[Scripture quotations are from New Revised Standard Version Bible, copyright © 1989 National Council of the Churches of Christ in the United States of America. Used by permission. All rights reserved].

Tuesday January 19 2021

Scripture: Exodus 7-9

Key verse: (9:14b) so you may know that there is no one like me in all the earth.

Reflection: This section of reading showcases the “plagues” or “signs” brought on in Egypt in order to persuade Pharaoh to release Israel from captivity. We read of water turning red like blood, frogs hopping everywhere, gnats or ticks and flies, livestock terribly diseased, skin sores on each person, and deathly hail falling from the sky. Even more plagues are to come in tomorrow’s reading. What do we make of these “signs” given to Pharaoh by God through Moses and Aaron?

What amazes me in reading of this events, is the co-agency and dependence of God and of human. God and humans (Moses and Aaron) are involved in various degrees for each sign given. God is explicitly active in only 6 of the signs. Moses and Aaron are involved in a dual role in 3 of these, while acting alone (as best we are told) in 4 of them. This tag-teaming is evident that we, as humans, play a role in the release of captives and the justice of all the earth. These signs are God’s signs, the human activity within them must be recognized. Moses and Aaron would not be effective without God’s power working in and through them, and God is dependent on Moses and Aaron, working in the world. It is by God’s power that our humanness is what brings the divine to the places of the earth that are hardened. We must recognize the dual agency in the work of God’s redemptive and restorative justice.

How have you seen God work in and through you for the plight of others? Can you feel God’s power in the work of justice and peace on earth, seeking release of the captives and freedom for all creation? The work we do, much like the signs given, have one goal: that all the earth may know there is no one like our God.

Prayer: Almighty God, it is by your power we are agents in the work of justice and peace on earth. Guide us in the work we do that all the earth may come to know you and know that there is none like you. You are our God. We are your people. Amen.

Author: Ben Brannan

[Scripture quotations are from New Revised Standard Version Bible, copyright © 1989 National Council of the Churches of Christ in the United States of America. Used by permission. All rights reserved].

Monday January 18 2021

Scripture: Exodus 6:26-30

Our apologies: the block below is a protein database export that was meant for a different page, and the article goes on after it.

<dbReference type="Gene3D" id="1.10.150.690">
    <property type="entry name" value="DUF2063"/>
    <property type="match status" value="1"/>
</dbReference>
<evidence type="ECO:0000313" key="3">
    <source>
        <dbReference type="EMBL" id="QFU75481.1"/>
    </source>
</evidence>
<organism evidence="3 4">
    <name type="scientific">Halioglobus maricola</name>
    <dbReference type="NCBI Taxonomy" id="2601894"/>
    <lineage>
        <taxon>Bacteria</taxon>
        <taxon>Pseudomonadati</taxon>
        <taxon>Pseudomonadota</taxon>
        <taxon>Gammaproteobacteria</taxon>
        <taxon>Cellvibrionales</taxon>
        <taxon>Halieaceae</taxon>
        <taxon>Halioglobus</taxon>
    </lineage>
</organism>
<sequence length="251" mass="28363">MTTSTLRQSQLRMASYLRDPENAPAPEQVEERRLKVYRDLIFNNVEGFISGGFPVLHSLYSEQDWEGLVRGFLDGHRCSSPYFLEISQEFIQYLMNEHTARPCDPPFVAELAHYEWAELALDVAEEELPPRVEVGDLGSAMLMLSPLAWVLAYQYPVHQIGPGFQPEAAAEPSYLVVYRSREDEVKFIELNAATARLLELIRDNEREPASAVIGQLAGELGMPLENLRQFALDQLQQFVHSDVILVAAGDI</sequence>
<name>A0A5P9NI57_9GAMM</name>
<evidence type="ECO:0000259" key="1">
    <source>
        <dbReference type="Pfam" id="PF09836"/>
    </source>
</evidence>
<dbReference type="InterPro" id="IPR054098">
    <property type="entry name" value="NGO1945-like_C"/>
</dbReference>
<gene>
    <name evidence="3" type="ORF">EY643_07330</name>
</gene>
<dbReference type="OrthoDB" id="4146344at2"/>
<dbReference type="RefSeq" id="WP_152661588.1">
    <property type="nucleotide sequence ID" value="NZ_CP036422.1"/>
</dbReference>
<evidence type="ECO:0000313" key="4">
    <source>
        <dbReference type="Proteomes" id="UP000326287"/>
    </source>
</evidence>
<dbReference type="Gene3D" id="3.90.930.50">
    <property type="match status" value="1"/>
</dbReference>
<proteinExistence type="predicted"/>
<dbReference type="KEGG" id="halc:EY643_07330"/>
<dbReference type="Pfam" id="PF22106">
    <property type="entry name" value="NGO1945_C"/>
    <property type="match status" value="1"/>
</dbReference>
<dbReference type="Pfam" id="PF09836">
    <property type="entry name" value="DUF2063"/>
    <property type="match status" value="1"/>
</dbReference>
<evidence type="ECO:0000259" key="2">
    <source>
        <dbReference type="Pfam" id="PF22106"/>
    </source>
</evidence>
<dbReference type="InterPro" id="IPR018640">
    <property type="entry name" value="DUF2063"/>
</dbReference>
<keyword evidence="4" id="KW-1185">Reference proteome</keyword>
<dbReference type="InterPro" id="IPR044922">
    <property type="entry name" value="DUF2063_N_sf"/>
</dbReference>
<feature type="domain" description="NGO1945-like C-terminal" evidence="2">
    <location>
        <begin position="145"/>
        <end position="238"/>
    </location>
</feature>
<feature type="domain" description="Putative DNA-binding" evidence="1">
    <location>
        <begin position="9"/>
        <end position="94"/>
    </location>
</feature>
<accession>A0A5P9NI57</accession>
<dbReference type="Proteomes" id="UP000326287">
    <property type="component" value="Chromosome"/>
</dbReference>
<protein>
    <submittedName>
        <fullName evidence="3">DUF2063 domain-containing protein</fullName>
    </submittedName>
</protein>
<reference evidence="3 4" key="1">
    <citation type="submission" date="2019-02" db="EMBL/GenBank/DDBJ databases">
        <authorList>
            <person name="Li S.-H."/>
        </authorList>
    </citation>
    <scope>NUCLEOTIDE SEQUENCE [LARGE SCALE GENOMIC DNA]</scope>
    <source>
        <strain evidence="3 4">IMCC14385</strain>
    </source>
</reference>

Key verse: (30) But Moses said in the Lord’s presence, “Since I am a poor speaker, why would Pharaoh listen to me?”

Reflection: Our scripture reading today ends on a question many of us have also found ourselves asking, “why would anyone listen to me?” In these days in which there are so many loud voices out there: on social media, on the television, anywhere we go really. We are constantly encountering people who are adding their voice among the crowd. So we ask, why would anyone listen to us?

In the text, Moses asks this of God in response to God’s call to confront Pharaoh. This is often seen as Moses unwillingness to answer God’s call – Moses is skeptical of his ability to carry out the request, he isn’t able to trust in God’s plan. While this is certainly an element, Moses shows God his fear of what will happen and if his role in the plan will be effective. “Why would Pharaoh listen to me?” Moses seems to be pleading with God saying there must be someone else who will do a better job, who will be more persuasive. Send them.

I wonder how often our lack of confidence in our own voice leaves us in a similar position to Moses. If we don’t trust that God might have a plan in store for us and so we ask, why would they listen to us? The answer to this is twofold. We will be listened to because we already have the gifts within us giving us the ability to speak truth to who God is. God created us just so. And, we will be listened to because of the message we bring to others. We bring a message of justice, mercy and love given to us by God, exemplified in the life, death and resurrection of Jesus Christ, and remaining with us still through the power of the Holy Spirit. I wonder what God might be calling you to say today. I wonder if you might be able to say those words, regardless of who will listen. I wonder if rather than fearing those we encounter we can trust in the voice that God gave us.

Prayer: God of our ancestors, you formed us in the beginning and created us out of love. Help us to find the voice to answer your call, and to share your message with others, even in the face of fear. Amen.

Author: Savannah Demuynck

[Scripture quotations are from New Revised Standard Version Bible, copyright © 1989 National Council of the Churches of Christ in the United States of America. Used by permission. All rights reserved].